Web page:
What We Do
Instruction librarians at the University of Louisville strive to create active classroom experiences that encourage critical thinking about information and promote research as an evolving process of inquiry. We work, often in collaboration with teaching faculty, to develop meaningful library sessions tailored to specific disciplines, courses, and assignments.
Our core mission is to encourage the development of information literacy in individuals. We define information literacy as the "ability to recognize when information is needed and have the ability to locate, evaluate, and use effectively the needed information" (American Library Association, 1989). These skills contribute to the ability to think critically and they are vital life-skills for all individuals in our society.
Whenever possible, we avoid the pure lecture format and encourage active student participation through group work and other in-class exercises. We believe that students learn the most in a single session by participating in their own learning and focusing on one or two specific skills or concepts. We do not attempt to address all aspects of using the library in one session.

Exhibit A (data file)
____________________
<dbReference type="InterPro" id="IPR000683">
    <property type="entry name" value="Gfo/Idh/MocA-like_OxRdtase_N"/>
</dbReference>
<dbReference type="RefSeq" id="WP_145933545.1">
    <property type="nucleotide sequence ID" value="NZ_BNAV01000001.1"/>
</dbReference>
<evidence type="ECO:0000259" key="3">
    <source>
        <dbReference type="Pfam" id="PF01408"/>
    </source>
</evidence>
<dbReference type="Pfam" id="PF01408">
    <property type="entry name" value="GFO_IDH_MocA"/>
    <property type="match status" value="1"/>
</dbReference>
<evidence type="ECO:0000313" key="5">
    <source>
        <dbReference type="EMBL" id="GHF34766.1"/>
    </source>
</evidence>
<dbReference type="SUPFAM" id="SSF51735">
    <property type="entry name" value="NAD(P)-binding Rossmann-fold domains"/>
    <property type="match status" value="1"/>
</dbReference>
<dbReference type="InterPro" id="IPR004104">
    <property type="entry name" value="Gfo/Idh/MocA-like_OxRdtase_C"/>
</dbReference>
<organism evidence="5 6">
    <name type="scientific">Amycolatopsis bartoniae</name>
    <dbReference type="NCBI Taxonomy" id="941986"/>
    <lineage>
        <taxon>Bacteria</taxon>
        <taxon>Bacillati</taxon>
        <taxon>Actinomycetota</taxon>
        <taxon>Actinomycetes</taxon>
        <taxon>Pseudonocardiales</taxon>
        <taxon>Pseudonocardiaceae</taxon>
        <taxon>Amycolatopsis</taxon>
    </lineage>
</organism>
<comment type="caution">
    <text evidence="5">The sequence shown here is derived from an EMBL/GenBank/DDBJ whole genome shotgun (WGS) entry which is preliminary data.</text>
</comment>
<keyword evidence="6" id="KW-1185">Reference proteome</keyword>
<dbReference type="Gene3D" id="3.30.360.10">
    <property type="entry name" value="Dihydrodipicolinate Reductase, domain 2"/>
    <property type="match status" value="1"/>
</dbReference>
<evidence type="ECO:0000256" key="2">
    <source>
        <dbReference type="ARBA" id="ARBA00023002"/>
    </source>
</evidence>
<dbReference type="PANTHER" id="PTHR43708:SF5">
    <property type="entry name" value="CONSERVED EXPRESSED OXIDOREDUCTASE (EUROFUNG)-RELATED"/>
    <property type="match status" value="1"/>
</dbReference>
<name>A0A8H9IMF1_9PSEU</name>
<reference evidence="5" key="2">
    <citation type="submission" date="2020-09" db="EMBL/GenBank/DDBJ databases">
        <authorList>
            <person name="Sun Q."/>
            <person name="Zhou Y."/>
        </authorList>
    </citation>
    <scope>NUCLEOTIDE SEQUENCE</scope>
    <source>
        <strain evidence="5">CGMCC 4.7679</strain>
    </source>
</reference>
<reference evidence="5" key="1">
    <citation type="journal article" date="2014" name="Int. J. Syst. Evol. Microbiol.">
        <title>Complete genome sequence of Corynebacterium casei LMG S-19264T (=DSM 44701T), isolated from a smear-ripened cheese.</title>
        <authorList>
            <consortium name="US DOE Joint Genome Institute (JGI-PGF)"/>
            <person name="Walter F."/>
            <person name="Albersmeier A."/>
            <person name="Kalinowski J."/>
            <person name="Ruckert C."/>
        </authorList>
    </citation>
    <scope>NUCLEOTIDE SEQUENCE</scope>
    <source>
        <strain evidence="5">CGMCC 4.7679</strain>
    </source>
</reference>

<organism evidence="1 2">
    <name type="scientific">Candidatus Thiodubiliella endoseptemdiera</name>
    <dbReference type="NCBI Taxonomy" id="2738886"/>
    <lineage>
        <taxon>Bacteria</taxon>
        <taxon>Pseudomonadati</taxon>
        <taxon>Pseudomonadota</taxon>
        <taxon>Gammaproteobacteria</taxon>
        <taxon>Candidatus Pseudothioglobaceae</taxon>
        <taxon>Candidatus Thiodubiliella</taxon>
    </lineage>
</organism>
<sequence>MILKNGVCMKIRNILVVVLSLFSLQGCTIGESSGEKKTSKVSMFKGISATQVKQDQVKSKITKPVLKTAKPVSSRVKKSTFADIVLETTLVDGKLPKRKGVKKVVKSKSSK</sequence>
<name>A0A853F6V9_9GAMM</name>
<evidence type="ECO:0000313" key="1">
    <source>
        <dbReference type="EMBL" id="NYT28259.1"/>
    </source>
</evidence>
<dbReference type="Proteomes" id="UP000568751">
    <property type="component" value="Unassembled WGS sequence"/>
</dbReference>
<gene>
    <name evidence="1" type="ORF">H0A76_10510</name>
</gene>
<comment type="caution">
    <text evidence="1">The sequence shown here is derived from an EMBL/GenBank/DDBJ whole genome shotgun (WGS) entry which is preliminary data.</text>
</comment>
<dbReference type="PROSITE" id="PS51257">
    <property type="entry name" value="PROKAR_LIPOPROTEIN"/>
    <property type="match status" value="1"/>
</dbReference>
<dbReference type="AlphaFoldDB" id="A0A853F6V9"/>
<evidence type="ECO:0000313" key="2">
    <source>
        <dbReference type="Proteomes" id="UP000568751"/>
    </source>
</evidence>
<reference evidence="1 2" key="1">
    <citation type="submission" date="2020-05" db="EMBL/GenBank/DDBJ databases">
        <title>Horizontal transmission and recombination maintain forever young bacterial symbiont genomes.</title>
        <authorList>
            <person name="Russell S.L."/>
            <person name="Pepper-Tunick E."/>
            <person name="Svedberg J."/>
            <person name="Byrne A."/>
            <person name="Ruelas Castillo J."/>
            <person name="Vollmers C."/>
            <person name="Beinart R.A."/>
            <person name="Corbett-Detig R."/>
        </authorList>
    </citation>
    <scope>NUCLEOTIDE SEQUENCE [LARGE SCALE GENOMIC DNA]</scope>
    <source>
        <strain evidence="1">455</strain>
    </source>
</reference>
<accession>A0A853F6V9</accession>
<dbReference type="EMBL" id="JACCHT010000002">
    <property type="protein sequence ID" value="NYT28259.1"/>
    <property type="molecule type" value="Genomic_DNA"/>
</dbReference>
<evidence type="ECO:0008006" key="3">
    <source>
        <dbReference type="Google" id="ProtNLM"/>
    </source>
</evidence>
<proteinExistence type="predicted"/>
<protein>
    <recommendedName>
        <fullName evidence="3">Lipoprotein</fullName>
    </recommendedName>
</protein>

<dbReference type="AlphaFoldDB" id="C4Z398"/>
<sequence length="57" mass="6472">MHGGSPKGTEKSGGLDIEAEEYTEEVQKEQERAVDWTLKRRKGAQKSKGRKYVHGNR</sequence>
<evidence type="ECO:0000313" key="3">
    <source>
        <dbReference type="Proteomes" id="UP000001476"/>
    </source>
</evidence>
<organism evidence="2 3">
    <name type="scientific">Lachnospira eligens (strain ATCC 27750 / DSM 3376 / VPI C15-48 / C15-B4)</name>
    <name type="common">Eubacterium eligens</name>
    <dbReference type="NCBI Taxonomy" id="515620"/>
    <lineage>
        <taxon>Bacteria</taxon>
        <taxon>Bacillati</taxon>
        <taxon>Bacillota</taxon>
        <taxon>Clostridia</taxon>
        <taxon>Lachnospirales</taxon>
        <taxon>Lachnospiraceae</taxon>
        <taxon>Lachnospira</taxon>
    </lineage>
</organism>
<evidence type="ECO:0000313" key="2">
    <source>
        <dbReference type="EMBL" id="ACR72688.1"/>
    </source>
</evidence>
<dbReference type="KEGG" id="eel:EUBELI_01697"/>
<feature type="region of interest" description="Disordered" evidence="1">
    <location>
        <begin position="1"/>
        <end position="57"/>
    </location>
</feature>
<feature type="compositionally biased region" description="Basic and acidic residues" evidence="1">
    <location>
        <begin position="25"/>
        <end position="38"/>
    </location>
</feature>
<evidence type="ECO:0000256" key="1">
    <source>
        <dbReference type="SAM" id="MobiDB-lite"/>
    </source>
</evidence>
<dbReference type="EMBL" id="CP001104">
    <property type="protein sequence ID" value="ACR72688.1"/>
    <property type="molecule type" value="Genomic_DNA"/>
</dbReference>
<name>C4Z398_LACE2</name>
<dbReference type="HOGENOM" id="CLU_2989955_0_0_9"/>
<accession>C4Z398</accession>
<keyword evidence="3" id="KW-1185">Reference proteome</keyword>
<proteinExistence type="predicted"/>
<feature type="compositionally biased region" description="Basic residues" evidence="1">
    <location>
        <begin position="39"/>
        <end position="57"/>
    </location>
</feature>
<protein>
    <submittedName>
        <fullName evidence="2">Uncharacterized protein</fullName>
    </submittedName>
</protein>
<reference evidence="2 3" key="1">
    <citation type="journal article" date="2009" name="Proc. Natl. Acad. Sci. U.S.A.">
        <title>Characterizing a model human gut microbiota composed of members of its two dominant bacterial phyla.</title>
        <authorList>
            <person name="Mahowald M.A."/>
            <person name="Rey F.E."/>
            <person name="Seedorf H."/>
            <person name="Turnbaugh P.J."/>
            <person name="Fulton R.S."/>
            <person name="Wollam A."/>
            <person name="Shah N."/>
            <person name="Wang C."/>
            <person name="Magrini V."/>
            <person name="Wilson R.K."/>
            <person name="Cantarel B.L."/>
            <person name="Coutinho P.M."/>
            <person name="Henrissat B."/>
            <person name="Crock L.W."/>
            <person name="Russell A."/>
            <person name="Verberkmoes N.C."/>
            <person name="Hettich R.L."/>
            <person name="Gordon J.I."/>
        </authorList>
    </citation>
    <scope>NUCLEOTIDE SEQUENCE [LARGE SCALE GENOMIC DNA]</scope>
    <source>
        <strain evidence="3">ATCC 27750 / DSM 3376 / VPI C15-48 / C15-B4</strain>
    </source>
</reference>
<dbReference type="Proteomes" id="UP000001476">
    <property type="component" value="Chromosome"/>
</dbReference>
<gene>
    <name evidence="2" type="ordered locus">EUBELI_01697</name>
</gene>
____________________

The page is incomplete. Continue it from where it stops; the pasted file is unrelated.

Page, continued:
Best Practices to Promote Student Engagement at the Library
- Consider scheduling your information literacy sessions after students have received a specific research assignment and have at least some sense of their research questions or topics. In general, information literacy instruction is most effective within the context of a specific assignment (i.e. at the "point of need").
- Please provide us with as much information as you can about the students' assignment. This helps us develop more engaging activities that demonstrate the value of the library session to students.
- If possible, please attend information literacy sessions with your students. In our experience, a professor's presence tends to promote student engagement with class activities and increase overall participation. Feel free to comment and ask questions during the session.